There’s a hook in the office of Maithri Panagoda. It’s where he hangs his suit coat – and his work problems – at the end of each day as a personal injury lawyer and partner at Carroll & O’Dea.
I tell young lawyers and anyone who comes here for work experience that you need to leave your problems at the office. That’s where they belong,” says Maithri Panagoda from his office overlooking Sydney’s Hyde Park. “Law is a tough business, but people can get addicted to alcohol or cigarettes or even the work as a way of dealing with it. I know leaving my coat here is a symbol, but it means something. To have work life balance you need something else in your life. For me, it is music and songs.”
For Panagoda, 64, writing lyrics and contributing to the Sri Lankan community are his outlets. He started writing short stories and then songs when he was in his teens. In the 1970s, he had many songs recorded and broadcast. However, when he left Sri Lanka in 1975 for London to pursue post-graduate studies, he says he lost his energy for the creative arts.
Now with his three adult children and two grandchildren to inspire him, he has started writing again. He has released a CD with 19 Sinhalese songs he has penned, 10 which were released in the 1970s and nine that he has created in the past two years. “For 30 years I didn’t do anything with music,” he says. “But about two years ago the urge to write came back to me. My children are happy and independent, so I guess I felt a bit free to start writing again.
“My songs are love songs or patriotic songs. Recently, a friend asked me to write a song for his father who has Alzheimer’s and doesn’t recognise him. He wanted the song as a way of reaching him. When I am writing I have a melody in my head, but I am not a singer. For me it’s about the words.”
Another key project is the recording of a CD with children from Sri Lankan families in Sydney who are learning Sinhalese. The idea is to teach them Sinhalese and encourage them to sing. The CD will be released at the end of 2014.
Panagoda’s move to Australia came after a chance meeting at the Australian High Commission in London. He and his wife, Ramya, were walking past the Commission and stumbled upon an open day. “We met a staffer and asked him to tell us about Australia,” Panagoda recalls. “He did such a good job that within weeks we were applying to move.”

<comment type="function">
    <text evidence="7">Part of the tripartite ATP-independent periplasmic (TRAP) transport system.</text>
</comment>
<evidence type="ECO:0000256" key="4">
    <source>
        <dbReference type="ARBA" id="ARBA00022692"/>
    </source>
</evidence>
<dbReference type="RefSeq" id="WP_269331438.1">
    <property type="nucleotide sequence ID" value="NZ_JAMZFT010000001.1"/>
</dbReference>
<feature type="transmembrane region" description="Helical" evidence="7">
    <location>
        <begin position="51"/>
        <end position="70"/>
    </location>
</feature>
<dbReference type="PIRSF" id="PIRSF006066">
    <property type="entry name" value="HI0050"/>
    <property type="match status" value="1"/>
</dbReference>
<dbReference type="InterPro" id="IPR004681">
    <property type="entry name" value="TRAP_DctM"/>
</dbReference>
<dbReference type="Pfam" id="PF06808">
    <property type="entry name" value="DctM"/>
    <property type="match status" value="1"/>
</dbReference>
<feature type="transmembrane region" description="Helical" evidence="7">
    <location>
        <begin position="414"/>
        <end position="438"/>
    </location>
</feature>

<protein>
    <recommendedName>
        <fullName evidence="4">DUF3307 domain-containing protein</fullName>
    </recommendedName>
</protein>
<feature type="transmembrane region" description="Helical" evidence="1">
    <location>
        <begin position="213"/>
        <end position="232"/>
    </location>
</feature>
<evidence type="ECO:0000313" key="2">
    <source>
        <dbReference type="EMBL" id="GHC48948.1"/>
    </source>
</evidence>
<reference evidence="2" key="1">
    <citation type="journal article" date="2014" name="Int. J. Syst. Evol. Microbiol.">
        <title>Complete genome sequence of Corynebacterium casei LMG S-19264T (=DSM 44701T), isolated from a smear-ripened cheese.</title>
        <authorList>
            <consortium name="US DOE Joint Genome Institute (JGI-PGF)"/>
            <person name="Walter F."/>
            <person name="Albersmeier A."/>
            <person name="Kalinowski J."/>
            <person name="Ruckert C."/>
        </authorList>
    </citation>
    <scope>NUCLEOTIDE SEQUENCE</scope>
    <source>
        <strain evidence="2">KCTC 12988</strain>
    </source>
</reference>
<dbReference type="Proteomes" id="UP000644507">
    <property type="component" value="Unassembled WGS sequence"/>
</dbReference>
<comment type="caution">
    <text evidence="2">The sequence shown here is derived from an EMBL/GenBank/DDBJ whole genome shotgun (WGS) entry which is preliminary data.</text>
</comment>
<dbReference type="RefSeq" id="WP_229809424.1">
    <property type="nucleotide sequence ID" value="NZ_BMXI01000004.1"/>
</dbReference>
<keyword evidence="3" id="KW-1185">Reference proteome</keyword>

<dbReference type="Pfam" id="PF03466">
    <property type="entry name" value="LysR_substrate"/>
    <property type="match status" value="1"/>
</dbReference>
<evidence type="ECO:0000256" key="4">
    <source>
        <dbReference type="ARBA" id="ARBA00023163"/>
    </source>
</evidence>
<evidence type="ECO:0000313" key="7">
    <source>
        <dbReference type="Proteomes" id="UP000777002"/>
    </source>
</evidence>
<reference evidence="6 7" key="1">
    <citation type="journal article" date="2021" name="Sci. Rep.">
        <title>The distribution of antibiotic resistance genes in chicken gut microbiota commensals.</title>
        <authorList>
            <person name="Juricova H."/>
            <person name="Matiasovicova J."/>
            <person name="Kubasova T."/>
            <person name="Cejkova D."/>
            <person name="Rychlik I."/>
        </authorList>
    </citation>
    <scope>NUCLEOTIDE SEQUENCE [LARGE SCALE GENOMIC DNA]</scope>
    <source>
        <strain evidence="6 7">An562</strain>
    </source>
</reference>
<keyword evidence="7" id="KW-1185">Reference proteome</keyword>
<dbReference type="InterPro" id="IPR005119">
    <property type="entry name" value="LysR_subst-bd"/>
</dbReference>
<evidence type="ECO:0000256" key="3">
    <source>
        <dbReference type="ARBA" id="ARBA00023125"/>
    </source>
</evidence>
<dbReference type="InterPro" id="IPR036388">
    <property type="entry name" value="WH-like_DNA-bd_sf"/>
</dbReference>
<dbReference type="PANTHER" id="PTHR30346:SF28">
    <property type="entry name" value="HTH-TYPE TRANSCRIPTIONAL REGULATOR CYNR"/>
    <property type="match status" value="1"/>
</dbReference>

However, once in Sydney with a young baby, he applied for 42 jobs and kept getting knocked back because he had no NSW experience. After many months, he donned a three-piece suit and tie and took a train to Dubbo for an interview at the Western Aboriginal Legal Service.
“I didn’t know where Dubbo was or anything much about Aboriginal people,” he says. “I met 12 people who were on the board of directors of the service. Many were wearing t-shirts and thongs. Can you imagine what they thought of me? I felt so out of place.”
When I am writing I have a melody in my head, but I am not a singer. For me it’s about the words.
personal injury lawyer and partner, Carroll & O’Dea
“Still, I got the job and my wife and I decided to give it a go for six months because there was no other work and we had a young baby to feed. We ended up staying 10 years and loved it. The work was heart-breaking at times and I travelled to Broken Hill, Cobar, Bourke and other outback areas. I did deaths in custody cases and some Stolen Generation cases.
“When we moved back to Sydney in 1991 I kept my contacts. I am now pursuing a claim for damages on behalf of about 170 members of the Stolen Generation. It’s a tragic case. Many are in their 60s and 70s now. For a lot of them it isn’t about the money. What they really want is someone to look at them and say they are sorry.”
Another community project he has been involved in was a fundraising effort for Sri Lankan children orphaned after the 2004 Boxing Day tsunami. The disaster touched him personally as his wife, her sisters and two teenage children were on a beach near Trincomalee when the tsunami hit. He couldn’t contact her for almost a day and Ramya spent years recovering from the trauma.
Together with some Australian and Sri Lankan friends they set up the AustraLanka Helpline and have supported 260 children orphaned as a result of the tsunami. The couple also supports 130 children orphaned by the 30-year civil war in Sri Lanka.
The couple’s children are making their parents proud. Gajanath is a paediatrician in Brisbane, Ruvani is principal legal officer at the Attorney-General’s Department in Canberra, and Mathisha, who was nominated as Young Australian of the Year this year, is a cellist at the Sydney Symphony Orchestra and a lawyer at Carroll & O’Dea.